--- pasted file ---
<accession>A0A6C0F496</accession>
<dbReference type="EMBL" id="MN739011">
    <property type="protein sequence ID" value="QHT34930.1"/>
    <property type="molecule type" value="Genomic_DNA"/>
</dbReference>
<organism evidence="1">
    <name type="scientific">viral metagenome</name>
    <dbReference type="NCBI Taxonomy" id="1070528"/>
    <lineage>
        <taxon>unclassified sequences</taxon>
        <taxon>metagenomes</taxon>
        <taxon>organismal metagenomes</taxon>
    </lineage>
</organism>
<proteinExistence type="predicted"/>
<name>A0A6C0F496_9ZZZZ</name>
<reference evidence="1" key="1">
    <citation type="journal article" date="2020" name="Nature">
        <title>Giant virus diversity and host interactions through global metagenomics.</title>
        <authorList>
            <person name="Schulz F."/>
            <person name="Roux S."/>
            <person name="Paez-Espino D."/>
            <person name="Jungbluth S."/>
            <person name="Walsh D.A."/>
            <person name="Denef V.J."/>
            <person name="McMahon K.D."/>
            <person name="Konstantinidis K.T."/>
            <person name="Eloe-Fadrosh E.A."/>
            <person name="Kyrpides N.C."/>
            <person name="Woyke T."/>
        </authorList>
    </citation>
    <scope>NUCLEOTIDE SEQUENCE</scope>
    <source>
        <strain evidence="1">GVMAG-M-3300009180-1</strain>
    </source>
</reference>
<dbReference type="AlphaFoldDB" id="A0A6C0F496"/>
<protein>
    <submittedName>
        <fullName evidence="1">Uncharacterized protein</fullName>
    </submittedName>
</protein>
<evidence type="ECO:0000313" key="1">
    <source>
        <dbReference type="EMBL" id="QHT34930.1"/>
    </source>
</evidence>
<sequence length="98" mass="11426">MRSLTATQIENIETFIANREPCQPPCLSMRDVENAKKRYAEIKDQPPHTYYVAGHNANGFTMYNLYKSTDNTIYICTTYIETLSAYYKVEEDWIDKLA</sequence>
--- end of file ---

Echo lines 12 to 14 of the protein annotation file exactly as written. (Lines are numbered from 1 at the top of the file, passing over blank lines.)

        <taxon>organismal metagenomes</taxon>
    </lineage>
</organism>